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Hurricane Grace Hits Mexico’s Gulf Coast, 8 Dead

A woman begins clearing debris from her kitchen after a part of her home was damaged by winds brought on by Hurricane Grace, in Tecolutla, Veracruz State, Mexico, Saturday on Aug. 21, 2021. (Felix Marquez/AP Photo)

A woman begins clearing debris from her kitchen after a part of her home was damaged by winds brought on by Hurricane Grace, in Tecolutla, Veracruz State, Mexico, Saturday on Aug. 21, 2021. (Felix Marquez/AP Photo)

VERACRUZ, Mexico—Hurricane Grace swept onto Mexico’s Gulf coast as a major Category 3 storm and moved inland Saturday, drenching coastal and inland areas in its second landfall in the country in two days. At least eight people died, authorities said.

The storm had lost power while crossing over the Yucatan Peninsula on Thursday, swirling through Mexico’s main tourist strip, but it rapidly drew strength from the relatively warm Gulf of Mexico before reaching the Mexican coast again late Friday.

At least eight people, including children, died and three were missing after mudslides and flooding, said Cuitláhuac García, governor of Mexico’s Veracruz state. García said 330,000 people lost power in the storm but it was gradually being restored.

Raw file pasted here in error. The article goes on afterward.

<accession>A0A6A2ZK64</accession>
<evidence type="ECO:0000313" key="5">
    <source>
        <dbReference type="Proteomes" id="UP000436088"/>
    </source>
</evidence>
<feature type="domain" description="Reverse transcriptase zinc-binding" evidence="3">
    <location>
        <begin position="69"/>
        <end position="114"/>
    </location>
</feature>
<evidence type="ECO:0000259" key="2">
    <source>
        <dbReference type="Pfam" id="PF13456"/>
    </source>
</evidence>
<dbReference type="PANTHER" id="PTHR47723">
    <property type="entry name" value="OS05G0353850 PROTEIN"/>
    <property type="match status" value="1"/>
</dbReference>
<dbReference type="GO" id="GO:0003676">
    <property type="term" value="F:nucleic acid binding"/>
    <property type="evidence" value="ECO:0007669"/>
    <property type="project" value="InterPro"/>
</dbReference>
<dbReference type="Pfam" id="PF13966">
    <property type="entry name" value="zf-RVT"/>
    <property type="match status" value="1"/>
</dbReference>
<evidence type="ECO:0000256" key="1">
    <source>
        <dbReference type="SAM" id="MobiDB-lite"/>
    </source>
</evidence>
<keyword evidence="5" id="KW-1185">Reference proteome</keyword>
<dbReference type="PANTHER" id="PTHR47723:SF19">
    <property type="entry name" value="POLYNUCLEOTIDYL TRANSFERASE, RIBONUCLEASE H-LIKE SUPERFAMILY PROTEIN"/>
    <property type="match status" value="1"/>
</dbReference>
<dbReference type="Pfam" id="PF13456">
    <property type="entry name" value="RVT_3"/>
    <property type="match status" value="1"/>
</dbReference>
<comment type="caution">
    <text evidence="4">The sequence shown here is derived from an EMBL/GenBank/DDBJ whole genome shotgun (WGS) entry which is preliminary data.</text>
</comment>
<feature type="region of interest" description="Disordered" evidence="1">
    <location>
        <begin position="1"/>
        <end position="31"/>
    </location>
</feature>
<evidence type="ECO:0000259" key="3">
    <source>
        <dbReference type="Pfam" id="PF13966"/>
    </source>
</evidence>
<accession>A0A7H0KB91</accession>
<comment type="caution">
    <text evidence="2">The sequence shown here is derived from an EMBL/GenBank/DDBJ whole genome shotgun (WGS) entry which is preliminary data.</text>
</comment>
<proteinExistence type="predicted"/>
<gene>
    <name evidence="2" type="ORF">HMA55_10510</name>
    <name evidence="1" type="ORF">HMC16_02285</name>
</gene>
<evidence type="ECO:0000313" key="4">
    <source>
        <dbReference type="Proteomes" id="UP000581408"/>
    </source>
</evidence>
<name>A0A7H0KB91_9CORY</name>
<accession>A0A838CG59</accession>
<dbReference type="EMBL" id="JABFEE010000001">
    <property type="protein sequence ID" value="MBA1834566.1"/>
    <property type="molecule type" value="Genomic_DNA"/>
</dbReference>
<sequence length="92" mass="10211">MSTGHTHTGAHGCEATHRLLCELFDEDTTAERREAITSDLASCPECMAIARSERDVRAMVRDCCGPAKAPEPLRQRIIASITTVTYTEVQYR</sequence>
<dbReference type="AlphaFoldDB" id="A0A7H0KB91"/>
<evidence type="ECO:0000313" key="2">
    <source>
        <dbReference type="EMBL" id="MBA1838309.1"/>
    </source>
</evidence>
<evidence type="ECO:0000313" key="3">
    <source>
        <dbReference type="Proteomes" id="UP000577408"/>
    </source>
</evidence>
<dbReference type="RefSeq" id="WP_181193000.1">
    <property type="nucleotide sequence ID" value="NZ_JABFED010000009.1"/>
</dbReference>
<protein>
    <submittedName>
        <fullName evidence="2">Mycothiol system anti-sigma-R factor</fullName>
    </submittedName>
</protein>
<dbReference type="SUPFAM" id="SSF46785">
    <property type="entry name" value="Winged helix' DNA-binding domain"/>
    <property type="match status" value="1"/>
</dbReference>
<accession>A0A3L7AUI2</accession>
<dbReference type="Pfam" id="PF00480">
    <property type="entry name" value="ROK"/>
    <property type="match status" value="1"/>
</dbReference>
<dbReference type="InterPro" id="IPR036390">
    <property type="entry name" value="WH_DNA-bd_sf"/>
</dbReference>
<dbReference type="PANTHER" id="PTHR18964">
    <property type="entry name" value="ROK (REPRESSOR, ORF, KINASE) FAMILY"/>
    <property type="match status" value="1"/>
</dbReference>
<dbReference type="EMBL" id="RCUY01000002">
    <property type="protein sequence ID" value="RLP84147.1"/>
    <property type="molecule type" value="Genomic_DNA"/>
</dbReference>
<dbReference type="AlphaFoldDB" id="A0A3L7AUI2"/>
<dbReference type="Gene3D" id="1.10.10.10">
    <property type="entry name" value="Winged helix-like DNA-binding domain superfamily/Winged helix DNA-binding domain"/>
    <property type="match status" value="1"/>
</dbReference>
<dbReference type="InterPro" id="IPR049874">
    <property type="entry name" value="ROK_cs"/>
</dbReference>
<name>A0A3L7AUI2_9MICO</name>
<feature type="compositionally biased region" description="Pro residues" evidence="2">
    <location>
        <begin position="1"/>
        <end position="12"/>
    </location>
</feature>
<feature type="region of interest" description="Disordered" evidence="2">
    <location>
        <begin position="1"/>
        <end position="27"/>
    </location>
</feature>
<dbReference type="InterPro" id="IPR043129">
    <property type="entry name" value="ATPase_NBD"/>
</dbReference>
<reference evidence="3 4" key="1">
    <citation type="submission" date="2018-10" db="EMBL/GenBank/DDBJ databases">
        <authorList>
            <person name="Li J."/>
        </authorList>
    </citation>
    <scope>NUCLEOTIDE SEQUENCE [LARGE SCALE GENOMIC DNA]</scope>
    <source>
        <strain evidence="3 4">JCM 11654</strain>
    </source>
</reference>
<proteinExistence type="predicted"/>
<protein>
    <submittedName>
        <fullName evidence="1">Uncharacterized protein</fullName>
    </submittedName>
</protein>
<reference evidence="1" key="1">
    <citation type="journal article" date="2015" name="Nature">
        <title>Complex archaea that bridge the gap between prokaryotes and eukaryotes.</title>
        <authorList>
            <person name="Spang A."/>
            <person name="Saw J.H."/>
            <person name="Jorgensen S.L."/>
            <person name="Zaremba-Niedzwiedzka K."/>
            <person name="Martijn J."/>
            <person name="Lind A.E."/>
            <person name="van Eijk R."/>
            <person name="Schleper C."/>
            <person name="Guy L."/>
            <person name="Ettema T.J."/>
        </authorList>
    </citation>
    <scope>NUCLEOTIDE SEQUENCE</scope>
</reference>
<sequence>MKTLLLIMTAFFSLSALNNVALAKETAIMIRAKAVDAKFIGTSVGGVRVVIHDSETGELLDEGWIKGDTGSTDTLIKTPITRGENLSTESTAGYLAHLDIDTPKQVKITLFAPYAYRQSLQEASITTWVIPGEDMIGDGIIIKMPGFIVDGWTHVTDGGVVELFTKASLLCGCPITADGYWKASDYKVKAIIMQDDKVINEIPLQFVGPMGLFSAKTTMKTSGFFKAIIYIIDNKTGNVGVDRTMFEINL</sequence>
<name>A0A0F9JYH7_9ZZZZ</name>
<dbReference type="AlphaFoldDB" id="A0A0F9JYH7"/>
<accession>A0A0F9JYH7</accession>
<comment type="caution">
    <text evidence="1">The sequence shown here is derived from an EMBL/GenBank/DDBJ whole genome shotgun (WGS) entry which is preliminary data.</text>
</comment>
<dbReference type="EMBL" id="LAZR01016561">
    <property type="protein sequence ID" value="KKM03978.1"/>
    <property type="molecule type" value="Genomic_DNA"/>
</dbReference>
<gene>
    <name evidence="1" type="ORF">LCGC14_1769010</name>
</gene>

The U.S. National Hurricane Center said Grace quickly weakened to a tropical storm as it churned over mountainous areas in central Mexico east of the capital and then dissipated at midafternoon.

Hours before nearing shore on Friday, Grace caused strong winds, high waves, and rain in the Veracruz communities of Tuxpan, Poza Rica, Xalapa, and Veracruz city as well as in coastal towns in the states of Tabasco and Tamaulipas, Mexico’s meteorological agency said.

Fishermen pulled their boats out of the water and carried them inside harbors to prevent damage as the storm’s leading edge whipped at the coast. Merchants boarded up the windows of their businesses to protect them.

The hurricane hit early Thursday near Tulum, a Yucatan resort town famed for its Mayan ruins. Some families passed harrowing hours sheltering from cracking trees and flying debris.

By Felix Marquez and Fabiola Sanchez

The Associated Press

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